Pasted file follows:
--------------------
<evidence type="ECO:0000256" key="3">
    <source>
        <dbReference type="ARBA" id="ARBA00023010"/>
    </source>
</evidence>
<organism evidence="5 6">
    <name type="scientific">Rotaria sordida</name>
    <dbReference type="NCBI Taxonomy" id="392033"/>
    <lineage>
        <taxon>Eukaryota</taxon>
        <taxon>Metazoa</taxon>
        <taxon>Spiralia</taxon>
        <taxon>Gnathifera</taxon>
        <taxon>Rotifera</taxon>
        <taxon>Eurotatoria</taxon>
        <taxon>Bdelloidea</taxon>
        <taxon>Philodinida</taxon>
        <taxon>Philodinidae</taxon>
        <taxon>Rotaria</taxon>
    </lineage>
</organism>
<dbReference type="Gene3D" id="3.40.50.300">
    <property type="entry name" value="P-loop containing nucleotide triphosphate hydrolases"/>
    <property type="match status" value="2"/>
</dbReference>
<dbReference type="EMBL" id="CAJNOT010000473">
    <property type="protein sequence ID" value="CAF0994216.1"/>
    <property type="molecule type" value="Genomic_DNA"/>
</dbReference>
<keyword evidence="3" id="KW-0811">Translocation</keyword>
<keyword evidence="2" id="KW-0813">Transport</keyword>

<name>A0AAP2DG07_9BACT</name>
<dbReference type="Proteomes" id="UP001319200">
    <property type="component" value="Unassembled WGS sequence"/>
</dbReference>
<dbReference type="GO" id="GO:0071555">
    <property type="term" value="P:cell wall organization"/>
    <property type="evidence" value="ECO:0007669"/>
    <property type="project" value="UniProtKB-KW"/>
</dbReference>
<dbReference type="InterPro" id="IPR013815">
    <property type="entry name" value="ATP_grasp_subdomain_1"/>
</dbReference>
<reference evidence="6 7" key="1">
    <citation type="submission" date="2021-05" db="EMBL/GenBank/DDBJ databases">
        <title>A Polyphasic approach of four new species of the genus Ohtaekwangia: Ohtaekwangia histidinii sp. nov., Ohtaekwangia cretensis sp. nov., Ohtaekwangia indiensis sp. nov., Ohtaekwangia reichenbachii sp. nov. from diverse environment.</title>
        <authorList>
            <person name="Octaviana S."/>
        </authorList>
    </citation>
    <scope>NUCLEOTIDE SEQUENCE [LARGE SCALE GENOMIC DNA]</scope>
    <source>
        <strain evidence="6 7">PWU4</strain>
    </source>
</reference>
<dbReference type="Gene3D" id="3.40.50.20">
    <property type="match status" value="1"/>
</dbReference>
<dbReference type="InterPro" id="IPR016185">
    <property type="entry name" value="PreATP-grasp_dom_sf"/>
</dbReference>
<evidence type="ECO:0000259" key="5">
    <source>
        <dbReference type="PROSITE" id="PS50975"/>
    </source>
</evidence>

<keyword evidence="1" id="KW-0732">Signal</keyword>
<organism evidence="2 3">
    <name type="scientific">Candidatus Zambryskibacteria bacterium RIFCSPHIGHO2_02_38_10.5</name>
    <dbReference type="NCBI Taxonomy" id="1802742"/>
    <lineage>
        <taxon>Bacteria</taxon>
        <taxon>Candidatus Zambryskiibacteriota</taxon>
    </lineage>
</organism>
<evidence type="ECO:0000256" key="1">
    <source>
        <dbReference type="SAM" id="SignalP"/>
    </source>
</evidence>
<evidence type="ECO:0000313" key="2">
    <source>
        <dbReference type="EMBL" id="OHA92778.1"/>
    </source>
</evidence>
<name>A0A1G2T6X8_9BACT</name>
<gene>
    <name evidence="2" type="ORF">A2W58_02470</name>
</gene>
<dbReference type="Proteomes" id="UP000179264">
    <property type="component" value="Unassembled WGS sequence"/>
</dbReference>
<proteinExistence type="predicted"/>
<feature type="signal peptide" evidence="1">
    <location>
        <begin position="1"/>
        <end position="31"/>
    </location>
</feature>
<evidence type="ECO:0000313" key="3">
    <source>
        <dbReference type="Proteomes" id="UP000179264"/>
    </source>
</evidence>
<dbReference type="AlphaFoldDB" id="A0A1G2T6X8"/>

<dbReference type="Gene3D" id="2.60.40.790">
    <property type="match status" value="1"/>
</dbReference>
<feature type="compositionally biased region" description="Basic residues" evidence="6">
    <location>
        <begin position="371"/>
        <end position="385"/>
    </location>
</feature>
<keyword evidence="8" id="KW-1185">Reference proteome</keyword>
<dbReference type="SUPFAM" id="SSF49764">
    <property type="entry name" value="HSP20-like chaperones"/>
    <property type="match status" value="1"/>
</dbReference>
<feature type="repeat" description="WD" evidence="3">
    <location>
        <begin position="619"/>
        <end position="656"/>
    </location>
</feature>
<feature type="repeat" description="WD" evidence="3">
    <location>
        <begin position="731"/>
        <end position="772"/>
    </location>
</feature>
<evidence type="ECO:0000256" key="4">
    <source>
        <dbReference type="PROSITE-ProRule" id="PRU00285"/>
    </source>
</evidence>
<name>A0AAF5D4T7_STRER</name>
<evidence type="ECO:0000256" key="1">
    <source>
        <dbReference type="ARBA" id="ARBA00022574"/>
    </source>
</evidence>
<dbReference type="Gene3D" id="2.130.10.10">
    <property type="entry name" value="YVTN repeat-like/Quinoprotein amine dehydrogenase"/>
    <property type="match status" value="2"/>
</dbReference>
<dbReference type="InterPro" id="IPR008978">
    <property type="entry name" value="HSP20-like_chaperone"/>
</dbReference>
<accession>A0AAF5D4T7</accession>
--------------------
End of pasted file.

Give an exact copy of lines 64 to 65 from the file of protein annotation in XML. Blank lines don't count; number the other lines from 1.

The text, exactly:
        <dbReference type="PROSITE" id="PS50975"/>
    </source>